by Steven Ertelt
April 13, 2006
Nashville, TN (LifeNews.com) — A Tennessee state House committee killed a measure that would amend the state’s constitution to nullify a state Supreme Court decision misusing the privacy clause in the state’s constitution to create an unlimited right to abortion.
The full Senate signed off on the idea on a 24-9 vote but a House subcommittee killed the measure, as it has done in the past.
The subcommittee voted 4-3 on a party line vote against the measure with Democrats opposing the measure and Republicans supporting it. The Public Health and Family Assistance Subcommittee defeated the measure in 2004 and 2002 as well — again after it received Senate support.
“I’m certainly disappointed,” said Rep. Dolores Gresham told the Nashville City Paper after the vote.
She said she wasn’t sure if she would try to get the full House to bring up the measure or not. The measure has 50 House sponsors.
Pro-life advocates turned out in strong support for the bill, SJR 127 and sported yellow stickers saying "Let the people vote."
"Tennesseans were allowed to vote on the lottery," Karen Brukardt of Tennessee Right to Life said. "What is it about abortion that the Democratic leadership is so afraid to allow the people to have their say? Where’s the public’s ‘choice?’"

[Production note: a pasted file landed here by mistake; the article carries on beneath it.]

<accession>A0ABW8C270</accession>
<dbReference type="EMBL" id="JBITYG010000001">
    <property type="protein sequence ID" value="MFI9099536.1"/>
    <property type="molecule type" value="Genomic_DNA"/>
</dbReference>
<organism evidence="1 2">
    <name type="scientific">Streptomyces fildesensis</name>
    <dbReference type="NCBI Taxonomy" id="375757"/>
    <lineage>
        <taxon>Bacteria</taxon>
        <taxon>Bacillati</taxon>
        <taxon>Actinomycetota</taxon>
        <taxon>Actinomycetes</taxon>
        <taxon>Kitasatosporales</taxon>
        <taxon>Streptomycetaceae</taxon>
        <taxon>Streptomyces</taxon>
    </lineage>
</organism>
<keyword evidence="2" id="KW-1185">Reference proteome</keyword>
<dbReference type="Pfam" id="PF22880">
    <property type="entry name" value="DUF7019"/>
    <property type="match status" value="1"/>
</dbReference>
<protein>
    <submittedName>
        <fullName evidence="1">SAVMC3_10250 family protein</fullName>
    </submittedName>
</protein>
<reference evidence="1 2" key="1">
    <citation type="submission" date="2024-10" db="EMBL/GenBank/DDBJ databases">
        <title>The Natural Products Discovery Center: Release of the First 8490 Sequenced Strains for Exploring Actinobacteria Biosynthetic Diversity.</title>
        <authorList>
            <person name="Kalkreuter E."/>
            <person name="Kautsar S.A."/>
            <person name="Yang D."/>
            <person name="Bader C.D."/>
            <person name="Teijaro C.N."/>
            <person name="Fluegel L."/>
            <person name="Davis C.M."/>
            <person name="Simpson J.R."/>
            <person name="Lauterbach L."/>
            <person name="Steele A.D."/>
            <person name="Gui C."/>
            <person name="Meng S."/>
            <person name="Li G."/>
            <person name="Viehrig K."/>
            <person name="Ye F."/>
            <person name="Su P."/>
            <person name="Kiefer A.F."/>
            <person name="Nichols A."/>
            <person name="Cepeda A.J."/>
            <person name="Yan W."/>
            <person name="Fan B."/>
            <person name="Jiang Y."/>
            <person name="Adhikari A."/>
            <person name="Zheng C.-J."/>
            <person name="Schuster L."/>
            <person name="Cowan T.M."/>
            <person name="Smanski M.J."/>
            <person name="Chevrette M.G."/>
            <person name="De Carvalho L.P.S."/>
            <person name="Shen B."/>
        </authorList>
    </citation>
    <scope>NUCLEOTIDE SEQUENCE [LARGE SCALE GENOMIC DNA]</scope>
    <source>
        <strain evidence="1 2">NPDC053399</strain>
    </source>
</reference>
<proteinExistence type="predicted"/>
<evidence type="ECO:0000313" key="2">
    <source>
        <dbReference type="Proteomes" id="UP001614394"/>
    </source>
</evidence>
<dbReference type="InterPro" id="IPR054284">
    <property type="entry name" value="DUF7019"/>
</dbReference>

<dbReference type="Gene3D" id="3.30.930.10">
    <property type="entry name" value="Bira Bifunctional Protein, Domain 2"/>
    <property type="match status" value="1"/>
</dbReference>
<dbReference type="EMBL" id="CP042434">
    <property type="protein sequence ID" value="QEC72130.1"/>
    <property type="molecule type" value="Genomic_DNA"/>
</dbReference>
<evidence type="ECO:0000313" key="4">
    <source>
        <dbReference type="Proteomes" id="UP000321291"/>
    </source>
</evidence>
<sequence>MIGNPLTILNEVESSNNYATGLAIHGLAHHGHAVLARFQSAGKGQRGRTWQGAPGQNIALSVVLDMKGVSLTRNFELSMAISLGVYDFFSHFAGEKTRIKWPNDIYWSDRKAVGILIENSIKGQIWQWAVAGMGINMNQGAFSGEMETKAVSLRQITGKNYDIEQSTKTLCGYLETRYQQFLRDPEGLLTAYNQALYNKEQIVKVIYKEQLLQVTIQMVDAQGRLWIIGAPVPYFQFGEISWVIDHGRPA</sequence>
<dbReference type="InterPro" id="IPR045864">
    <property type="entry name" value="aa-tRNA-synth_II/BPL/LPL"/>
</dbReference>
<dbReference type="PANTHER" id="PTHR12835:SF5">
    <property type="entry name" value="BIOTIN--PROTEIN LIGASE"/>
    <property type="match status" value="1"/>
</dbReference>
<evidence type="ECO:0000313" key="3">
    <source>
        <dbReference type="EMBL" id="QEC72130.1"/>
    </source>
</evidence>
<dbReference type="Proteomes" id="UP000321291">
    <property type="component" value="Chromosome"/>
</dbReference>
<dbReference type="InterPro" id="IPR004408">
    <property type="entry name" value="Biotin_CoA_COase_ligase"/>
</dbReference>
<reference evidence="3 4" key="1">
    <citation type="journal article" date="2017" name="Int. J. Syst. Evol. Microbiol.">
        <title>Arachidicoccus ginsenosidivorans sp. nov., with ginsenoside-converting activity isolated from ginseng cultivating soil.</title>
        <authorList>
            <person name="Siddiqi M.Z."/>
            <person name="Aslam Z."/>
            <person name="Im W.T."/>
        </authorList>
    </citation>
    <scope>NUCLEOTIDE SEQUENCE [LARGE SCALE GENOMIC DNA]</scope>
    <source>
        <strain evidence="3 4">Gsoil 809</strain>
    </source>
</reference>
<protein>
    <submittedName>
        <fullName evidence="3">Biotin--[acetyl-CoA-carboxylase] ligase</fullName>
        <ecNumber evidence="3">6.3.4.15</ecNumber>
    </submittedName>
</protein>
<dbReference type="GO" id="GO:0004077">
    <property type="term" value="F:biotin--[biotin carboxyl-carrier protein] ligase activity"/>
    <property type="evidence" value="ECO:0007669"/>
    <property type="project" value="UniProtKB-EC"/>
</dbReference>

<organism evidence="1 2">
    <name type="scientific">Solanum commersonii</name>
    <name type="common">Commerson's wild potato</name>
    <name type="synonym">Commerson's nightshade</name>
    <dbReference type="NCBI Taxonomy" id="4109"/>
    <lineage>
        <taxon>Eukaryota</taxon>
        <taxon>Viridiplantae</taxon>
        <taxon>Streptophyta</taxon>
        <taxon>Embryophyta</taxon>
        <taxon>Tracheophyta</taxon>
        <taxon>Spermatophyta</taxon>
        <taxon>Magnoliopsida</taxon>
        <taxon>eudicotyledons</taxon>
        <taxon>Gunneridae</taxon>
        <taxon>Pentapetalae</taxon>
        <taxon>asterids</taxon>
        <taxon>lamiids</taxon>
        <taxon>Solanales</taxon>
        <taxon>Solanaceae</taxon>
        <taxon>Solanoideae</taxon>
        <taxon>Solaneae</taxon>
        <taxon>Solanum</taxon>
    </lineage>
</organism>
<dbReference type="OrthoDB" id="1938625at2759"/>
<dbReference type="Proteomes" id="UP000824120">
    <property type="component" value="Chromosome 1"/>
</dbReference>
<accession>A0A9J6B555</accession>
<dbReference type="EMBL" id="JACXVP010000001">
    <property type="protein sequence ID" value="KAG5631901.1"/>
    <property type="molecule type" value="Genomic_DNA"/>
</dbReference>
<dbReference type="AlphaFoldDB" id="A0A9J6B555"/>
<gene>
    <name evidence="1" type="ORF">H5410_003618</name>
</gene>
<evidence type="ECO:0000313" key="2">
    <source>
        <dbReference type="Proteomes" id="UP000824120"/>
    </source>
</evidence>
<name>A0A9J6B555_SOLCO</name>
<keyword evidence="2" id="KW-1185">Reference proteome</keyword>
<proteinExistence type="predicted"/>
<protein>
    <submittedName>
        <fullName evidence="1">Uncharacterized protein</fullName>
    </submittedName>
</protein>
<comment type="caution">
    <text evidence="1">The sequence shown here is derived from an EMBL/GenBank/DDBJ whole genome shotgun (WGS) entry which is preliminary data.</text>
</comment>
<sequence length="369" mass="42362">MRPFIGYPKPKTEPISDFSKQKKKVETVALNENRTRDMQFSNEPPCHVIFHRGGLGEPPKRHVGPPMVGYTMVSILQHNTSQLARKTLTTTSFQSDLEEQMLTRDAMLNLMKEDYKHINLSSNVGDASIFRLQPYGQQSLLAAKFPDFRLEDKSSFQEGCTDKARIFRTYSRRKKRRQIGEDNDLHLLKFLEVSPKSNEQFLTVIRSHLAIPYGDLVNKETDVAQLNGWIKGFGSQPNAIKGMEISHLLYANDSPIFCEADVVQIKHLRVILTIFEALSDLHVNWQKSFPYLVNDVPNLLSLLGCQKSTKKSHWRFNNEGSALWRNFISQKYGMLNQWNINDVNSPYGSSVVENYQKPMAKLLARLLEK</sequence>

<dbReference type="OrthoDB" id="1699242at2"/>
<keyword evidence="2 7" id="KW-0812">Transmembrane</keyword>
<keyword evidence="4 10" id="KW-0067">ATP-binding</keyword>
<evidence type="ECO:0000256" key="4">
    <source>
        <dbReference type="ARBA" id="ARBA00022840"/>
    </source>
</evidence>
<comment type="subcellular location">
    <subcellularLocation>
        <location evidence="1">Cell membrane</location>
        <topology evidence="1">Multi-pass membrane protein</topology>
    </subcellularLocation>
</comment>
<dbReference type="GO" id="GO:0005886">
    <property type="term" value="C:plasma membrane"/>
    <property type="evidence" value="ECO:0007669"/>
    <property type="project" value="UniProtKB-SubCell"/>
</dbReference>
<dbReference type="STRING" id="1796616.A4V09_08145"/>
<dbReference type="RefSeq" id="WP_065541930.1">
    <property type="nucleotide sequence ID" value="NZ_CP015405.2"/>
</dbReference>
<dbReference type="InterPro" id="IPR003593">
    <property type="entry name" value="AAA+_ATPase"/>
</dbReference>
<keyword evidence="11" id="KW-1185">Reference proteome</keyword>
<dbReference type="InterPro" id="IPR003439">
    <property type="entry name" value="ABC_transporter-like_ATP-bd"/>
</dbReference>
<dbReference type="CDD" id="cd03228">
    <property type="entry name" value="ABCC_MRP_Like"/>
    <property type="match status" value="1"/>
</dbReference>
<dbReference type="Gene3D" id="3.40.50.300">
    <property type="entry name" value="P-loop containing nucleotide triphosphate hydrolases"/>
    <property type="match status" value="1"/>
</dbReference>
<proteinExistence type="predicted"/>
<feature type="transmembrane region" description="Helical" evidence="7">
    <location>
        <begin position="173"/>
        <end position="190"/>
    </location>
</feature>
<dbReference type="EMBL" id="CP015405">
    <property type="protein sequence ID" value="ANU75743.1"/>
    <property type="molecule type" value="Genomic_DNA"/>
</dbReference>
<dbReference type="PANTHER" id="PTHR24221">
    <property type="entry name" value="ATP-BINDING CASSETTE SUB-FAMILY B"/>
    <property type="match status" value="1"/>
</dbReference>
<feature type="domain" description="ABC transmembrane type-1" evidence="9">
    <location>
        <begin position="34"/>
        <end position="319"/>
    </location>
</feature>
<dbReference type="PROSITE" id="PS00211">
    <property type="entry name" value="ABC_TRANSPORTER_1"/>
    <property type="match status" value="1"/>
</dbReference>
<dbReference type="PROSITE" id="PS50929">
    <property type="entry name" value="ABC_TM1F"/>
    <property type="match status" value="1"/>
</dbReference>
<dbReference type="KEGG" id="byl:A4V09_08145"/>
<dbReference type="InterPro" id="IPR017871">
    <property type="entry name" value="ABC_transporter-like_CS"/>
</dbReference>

She blamed Speaker Jimmy Naifeh for using his power to place the bill in a stacked committee that doesn’t represent the views of most state lawmakers.
Pro-life groups support the amendment and Tennessee Right to Life said it would respond to the landmark abortion decision of 2000 in which the Tennessee Supreme Court ruled 4-1 that the Tennessee Constitution contains a fundamental abortion right even broader than Roe v. Wade or the federal constitution.
The decision ended up striking down numerous pro-life Tennessee laws that were helping women and limiting abortions.
The amendment says: “Nothing in this Constitution secures or protects a right to abortion or requires the funding of an abortion.” It will go to voters for their approval but only after the state legislature approves it by a two-thirds vote in two consecutive legislative sessions.
Brian Harris, the director of Tennessee Right to Life said he thinks Republicans will need to recapture the state House before there are enough votes to approve the amendment in the chamber.
"The people of Tennessee deserve a voice in our state’s public policy regarding abortion," said Brian Harris, president of Tennessee Right to Life."
"Decisions on abortion regulation should be decided by the Legislature, not activist pro-abortion judges. We will continue to do everything in our power to bring about a public vote for the restoration of common sense pro-life policies," said Harris.
In 2003, 14,933 abortions were reported performed on women residing in Tennessee. In 2004, the number dropped to 13,902, a 6.9% decline or 1,031 fewer abortions.
Related web sites:
Tennessee Right to Life – https://tennesseerighttolife.org